Tunisia 1-2 England: Kane’s stoppage-time strike spares Three Lions’ blushes

England's Harry Kane (centre) celebrates scoring his side's second goal of the game during the FIFA World Cup Group G match at The Volgograd Arena, Volgograd.

A brace from Harry Kane proved enough for England to scrape all three points against a plucky Tunisia side who were tricky customers and equally found themselves fortunate not to have lost the game by half-time.

Kane, who had not previously scored at any major tournaments prior to this fixture, broke the deadlock after 11 minutes when Mouez Hassen’s diving stop from a corner fell perfectly into the Tottenham striker’s path. He made no mistake to slot home.

Five minutes afterwards, Hassen sustained a shoulder injury and Farouk Ben Mustapha came on to replace him. England’s fast-paced approach continued as time wore on, though there was an air of inevitability about just how long this would last.

Danger signs appear quickly afterwards

Harry Maguire was caught in possession on a few occasions, which caused alarm bells to ring within England’s backline as they were slow to react to Tunisia’s counter-attacking speed.

Then, disaster struck. Manchester City’s Kyle Walker was penalised for a swinging elbow on Ben Youssef in the area and although claims suggested it was soft and equally unintentional, his body position was poor. He took the forward out cleanly and crucially, prevented a goalscoring opportunity as the forward was advancing inside the box.

File photo dated 18-06-2018 of England's Kyle Walker (left) concedes a penalty after colliding with Tunisia's Fakhreddine Ben Youssef.

Needless: Despite claims it was soft and unintentional, Walker’s poor body position meant he gave away a first-half penalty. (Picture source: PA Images)

Ferjani Sassi stepped up and slotted into the bottom corner, despite Jordan Pickford getting fingertips to his equalising effort.

Shouts for VAR, more missed chances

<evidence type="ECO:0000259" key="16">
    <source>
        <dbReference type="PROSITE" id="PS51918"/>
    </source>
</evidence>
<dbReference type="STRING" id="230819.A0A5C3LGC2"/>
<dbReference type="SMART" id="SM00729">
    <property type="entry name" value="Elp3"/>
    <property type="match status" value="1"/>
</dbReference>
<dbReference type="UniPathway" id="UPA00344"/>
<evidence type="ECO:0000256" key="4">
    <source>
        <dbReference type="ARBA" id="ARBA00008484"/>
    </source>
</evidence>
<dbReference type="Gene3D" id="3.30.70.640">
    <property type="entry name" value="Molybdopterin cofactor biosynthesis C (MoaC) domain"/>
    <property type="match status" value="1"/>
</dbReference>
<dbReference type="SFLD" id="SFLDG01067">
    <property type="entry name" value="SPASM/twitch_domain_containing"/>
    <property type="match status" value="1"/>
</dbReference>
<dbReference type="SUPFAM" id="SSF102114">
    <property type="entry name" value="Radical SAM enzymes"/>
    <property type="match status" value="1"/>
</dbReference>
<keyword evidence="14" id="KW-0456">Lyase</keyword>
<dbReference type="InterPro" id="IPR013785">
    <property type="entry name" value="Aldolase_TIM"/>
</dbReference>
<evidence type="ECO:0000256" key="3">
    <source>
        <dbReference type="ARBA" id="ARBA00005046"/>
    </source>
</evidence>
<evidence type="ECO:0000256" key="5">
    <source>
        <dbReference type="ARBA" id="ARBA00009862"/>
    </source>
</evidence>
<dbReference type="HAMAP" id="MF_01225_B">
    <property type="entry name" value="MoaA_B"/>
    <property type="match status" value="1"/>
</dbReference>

Then just minutes later, there were shouts for VAR down the other end. Harry Kane was wrestled to the ground from a corner-kick moments before Dele Alli hit the crossbar with his headed effort.

The referee appeared not to have seen the contact in the area, though his supporting officials and those in the VAR review team should have notified him about a potential penalty appeal that was ultimately ignored.

England, buoyed by their missed opportunities, had more golden chances to retake the lead once more. Kieran Trippier’s inviting through ball found Lingard with only the onrushing goalkeeper to beat. He poked the ball past substitute Ben Mustapha, before watching his rushed effort hit the post and trickle out of play.

Perhaps this wasn’t to be their day after all? They could have easily had a two or three-goal cushion before the half-time interval, yet were frustratingly still level with time ticking down.

Southgate’s inspired subs and a much-needed winner

Gareth Southgate made changes with an injection of pace and fresh impetus needed – Marcus Rashford and Ruben Loftus-Cheek came on for Sterling and Alli, who appeared to be struggling with a thigh strain for most of the match.

England's Ruben Loftus-Cheek (right) comes on for Dele Alli (centre) during the FIFA World Cup Group G match at The Volgograd Arena, Volgograd.

Inspired substitution: Loftus-Cheek replaced Alli and his presence added fresh impetus as England dug in deep to find a stoppage-time winner.

Rashford made intelligent runs to try and stretch Tunisia’s backline, while Loftus-Cheek himself proved a cool and calm presence in midfield: one who played with speed and purpose, an awkward nuisance who won the corner from which England’s blushes were spared.

Harry Maguire’s headed flick-on fell to Kane, who was unmarked at the back post and headed home from close-range to gift England all three points in stoppage time.

Leave a Reply

Fill in your details below or click an icon to log in:

WordPress.com Logo

You are commenting using your WordPress.com account. Log Out /  Change )

Twitter picture

You are commenting using your Twitter account. Log Out /  Change )

Facebook photo

You are commenting using your Facebook account. Log Out /  Change )

Connecting to %s

This site uses Akismet to reduce spam. Learn how your comment data is processed.